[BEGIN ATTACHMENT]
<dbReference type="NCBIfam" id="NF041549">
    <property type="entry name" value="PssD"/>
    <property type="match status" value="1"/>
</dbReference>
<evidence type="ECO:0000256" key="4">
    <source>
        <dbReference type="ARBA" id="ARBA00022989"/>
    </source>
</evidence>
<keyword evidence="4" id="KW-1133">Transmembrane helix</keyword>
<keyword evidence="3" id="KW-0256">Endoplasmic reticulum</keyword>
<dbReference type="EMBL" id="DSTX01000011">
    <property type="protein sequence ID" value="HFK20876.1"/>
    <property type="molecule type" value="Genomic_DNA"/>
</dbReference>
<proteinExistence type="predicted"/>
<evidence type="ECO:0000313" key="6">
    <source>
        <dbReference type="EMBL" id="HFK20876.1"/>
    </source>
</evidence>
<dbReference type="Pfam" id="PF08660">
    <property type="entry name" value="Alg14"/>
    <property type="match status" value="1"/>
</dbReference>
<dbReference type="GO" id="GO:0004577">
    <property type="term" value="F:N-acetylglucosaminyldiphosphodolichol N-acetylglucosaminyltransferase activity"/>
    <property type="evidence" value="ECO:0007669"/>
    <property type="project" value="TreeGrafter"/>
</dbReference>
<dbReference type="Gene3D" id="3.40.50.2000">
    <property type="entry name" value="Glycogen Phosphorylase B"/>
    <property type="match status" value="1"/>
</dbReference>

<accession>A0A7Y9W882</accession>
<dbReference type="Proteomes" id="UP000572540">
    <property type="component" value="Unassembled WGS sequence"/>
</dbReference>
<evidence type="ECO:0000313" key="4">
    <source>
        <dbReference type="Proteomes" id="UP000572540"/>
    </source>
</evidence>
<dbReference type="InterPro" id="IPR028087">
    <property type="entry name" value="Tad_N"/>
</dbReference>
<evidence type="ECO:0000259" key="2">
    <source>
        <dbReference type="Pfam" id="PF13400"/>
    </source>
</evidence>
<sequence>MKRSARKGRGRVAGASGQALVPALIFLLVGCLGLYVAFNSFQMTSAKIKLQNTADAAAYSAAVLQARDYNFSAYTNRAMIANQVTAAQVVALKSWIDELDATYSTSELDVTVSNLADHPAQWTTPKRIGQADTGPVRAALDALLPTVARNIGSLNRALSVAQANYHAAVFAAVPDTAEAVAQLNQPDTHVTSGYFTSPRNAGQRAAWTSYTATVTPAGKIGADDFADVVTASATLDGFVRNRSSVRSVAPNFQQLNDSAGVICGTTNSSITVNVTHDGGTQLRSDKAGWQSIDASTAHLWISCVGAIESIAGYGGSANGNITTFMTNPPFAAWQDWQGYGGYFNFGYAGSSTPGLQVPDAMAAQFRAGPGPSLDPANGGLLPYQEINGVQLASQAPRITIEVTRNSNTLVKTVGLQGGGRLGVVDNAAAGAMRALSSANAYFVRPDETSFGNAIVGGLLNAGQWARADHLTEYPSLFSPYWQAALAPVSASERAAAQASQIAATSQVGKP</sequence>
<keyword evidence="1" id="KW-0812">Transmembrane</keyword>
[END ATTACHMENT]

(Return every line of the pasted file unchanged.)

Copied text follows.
<dbReference type="NCBIfam" id="NF041549">
    <property type="entry name" value="PssD"/>
    <property type="match status" value="1"/>
</dbReference>
<evidence type="ECO:0000256" key="4">
    <source>
        <dbReference type="ARBA" id="ARBA00022989"/>
    </source>
</evidence>
<keyword evidence="4" id="KW-1133">Transmembrane helix</keyword>
<keyword evidence="3" id="KW-0256">Endoplasmic reticulum</keyword>
<dbReference type="EMBL" id="DSTX01000011">
    <property type="protein sequence ID" value="HFK20876.1"/>
    <property type="molecule type" value="Genomic_DNA"/>
</dbReference>
<proteinExistence type="predicted"/>
<evidence type="ECO:0000313" key="6">
    <source>
        <dbReference type="EMBL" id="HFK20876.1"/>
    </source>
</evidence>
<dbReference type="Pfam" id="PF08660">
    <property type="entry name" value="Alg14"/>
    <property type="match status" value="1"/>
</dbReference>
<dbReference type="GO" id="GO:0004577">
    <property type="term" value="F:N-acetylglucosaminyldiphosphodolichol N-acetylglucosaminyltransferase activity"/>
    <property type="evidence" value="ECO:0007669"/>
    <property type="project" value="TreeGrafter"/>
</dbReference>
<dbReference type="Gene3D" id="3.40.50.2000">
    <property type="entry name" value="Glycogen Phosphorylase B"/>
    <property type="match status" value="1"/>
</dbReference>

<accession>A0A7Y9W882</accession>
<dbReference type="Proteomes" id="UP000572540">
    <property type="component" value="Unassembled WGS sequence"/>
</dbReference>
<evidence type="ECO:0000313" key="4">
    <source>
        <dbReference type="Proteomes" id="UP000572540"/>
    </source>
</evidence>
<dbReference type="InterPro" id="IPR028087">
    <property type="entry name" value="Tad_N"/>
</dbReference>
<evidence type="ECO:0000259" key="2">
    <source>
        <dbReference type="Pfam" id="PF13400"/>
    </source>
</evidence>
<sequence>MKRSARKGRGRVAGASGQALVPALIFLLVGCLGLYVAFNSFQMTSAKIKLQNTADAAAYSAAVLQARDYNFSAYTNRAMIANQVTAAQVVALKSWIDELDATYSTSELDVTVSNLADHPAQWTTPKRIGQADTGPVRAALDALLPTVARNIGSLNRALSVAQANYHAAVFAAVPDTAEAVAQLNQPDTHVTSGYFTSPRNAGQRAAWTSYTATVTPAGKIGADDFADVVTASATLDGFVRNRSSVRSVAPNFQQLNDSAGVICGTTNSSITVNVTHDGGTQLRSDKAGWQSIDASTAHLWISCVGAIESIAGYGGSANGNITTFMTNPPFAAWQDWQGYGGYFNFGYAGSSTPGLQVPDAMAAQFRAGPGPSLDPANGGLLPYQEINGVQLASQAPRITIEVTRNSNTLVKTVGLQGGGRLGVVDNAAAGAMRALSSANAYFVRPDETSFGNAIVGGLLNAGQWARADHLTEYPSLFSPYWQAALAPVSASERAAAQASQIAATSQVGKP</sequence>
<keyword evidence="1" id="KW-0812">Transmembrane</keyword>